It has finally happened. Disgraced Hollywood producer Harvey Weinstein was found guilty of rape and sexual assault against two women on Monday. Globally, this is a high-profile victory for the #MeToo movement against predatory bosses in particular and sexual harassment in general. While the prosecutors were let down by Weinstein’s acquittal on more serious charges such as predatory sexual assault, the fact that the man will be put behind bars is significant enough. It is a warning to all predators far and wide: No, they can’t get away with it. Time’s up. As District Attorney Cyrus Vance Jr. said, the women who stood up and testified against Weinstein had “pulled our justice system into the 21st century".
Weinstein personified the worst of a toxic culture of sexism that was revealed to prevail even in an industry seen largely as liberal. Several A-list actresses, including Gwyneth Paltrow, Salma Hayek, Uma Thurman, and Rose McGowan, had publicly accused him of forcing himself on them. The extent to which they were beholden to him for their careers is unclear, but the former producer apparently assumed that they owed him sexual access in lieu of his favour. The scandal blew the lid off a pattern of depravity among bosses trying to exercise such authority in varying degrees over female subordinates. This gave rise to the #MeToo protest.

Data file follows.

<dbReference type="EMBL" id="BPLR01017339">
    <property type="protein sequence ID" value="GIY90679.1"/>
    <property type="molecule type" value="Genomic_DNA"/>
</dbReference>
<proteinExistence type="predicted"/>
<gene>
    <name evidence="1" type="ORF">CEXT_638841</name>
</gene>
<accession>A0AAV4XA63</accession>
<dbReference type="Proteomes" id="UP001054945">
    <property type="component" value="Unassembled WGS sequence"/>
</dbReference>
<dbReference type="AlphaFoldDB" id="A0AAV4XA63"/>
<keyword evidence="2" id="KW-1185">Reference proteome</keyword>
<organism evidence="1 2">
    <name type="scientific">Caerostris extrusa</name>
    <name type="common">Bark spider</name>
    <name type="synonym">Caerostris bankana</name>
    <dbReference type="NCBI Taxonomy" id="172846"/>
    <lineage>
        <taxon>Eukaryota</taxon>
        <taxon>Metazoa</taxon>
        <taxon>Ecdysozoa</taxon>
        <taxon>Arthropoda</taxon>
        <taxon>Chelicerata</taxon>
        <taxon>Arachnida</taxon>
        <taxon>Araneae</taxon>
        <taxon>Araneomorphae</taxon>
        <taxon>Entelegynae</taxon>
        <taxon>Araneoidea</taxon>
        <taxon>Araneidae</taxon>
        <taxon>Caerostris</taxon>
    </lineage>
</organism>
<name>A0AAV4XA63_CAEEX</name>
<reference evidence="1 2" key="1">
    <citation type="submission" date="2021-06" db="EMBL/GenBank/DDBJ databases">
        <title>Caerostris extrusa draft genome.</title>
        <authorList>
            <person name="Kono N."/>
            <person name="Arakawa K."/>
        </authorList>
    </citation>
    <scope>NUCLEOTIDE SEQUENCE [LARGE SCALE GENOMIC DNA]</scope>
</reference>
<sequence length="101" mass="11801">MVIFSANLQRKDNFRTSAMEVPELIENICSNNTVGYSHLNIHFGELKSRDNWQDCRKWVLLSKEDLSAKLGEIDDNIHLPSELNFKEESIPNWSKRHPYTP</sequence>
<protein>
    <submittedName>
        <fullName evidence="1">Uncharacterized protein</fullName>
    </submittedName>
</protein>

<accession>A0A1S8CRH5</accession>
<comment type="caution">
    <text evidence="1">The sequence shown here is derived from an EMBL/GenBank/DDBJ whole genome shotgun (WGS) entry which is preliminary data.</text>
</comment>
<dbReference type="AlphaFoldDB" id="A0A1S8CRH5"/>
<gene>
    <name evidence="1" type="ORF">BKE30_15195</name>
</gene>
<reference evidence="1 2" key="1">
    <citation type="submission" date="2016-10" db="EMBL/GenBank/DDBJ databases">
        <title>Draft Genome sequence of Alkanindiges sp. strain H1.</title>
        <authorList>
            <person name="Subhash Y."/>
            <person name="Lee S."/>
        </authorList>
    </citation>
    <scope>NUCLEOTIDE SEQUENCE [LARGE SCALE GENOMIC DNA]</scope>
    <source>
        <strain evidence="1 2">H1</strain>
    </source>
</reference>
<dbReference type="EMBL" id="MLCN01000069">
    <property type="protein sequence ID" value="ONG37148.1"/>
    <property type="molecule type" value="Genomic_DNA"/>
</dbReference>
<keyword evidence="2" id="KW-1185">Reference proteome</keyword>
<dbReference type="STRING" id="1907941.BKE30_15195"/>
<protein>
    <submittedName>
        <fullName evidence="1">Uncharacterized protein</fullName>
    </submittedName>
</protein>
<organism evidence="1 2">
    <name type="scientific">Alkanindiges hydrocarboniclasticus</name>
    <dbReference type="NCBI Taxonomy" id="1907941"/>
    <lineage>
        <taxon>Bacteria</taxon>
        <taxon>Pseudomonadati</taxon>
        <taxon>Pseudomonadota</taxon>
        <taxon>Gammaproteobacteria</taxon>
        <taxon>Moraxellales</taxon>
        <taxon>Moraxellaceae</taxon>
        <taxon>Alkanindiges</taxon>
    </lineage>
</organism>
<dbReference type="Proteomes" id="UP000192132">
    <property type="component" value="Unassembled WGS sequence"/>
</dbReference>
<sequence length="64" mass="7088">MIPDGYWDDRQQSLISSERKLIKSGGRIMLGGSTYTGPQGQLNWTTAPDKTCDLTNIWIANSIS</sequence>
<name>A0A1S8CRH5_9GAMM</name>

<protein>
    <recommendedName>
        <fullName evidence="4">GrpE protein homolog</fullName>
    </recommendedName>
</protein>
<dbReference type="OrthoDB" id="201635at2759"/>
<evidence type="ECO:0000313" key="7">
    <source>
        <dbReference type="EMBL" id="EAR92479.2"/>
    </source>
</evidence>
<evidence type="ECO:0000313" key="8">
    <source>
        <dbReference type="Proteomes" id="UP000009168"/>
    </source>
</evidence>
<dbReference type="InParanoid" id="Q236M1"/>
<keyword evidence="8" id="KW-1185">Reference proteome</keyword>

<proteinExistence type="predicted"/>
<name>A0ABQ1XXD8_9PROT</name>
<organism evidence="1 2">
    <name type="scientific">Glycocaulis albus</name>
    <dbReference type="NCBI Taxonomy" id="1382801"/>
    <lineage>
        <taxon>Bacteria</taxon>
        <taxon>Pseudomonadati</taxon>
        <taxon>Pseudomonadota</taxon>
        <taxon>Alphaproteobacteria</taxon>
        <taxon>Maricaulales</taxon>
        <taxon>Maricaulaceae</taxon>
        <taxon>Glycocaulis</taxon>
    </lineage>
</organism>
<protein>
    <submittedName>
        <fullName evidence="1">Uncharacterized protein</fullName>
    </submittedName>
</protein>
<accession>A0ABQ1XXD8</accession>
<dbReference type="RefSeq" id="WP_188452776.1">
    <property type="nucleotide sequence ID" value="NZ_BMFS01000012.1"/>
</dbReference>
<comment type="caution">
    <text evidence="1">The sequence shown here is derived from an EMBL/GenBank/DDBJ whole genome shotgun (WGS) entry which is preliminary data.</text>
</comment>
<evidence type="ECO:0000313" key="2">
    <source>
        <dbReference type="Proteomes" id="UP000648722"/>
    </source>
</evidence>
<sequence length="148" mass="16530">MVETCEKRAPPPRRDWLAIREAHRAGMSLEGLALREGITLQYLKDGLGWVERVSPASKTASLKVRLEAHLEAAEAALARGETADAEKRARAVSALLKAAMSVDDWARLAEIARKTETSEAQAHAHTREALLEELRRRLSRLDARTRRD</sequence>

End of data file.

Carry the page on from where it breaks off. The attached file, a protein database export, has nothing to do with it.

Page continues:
India has seen a minor uprising as well, though event this could fizzle out without the open backing of the justice system. The most famous case here involves allegations against a politician and former newsman. While it may have claimed his ministership in the government, no guilt has been determined, nor is a trial underway to determine it. Instead, the one in the dock, fending off a defamation charge, is the brave journalist who brought the accusations to light.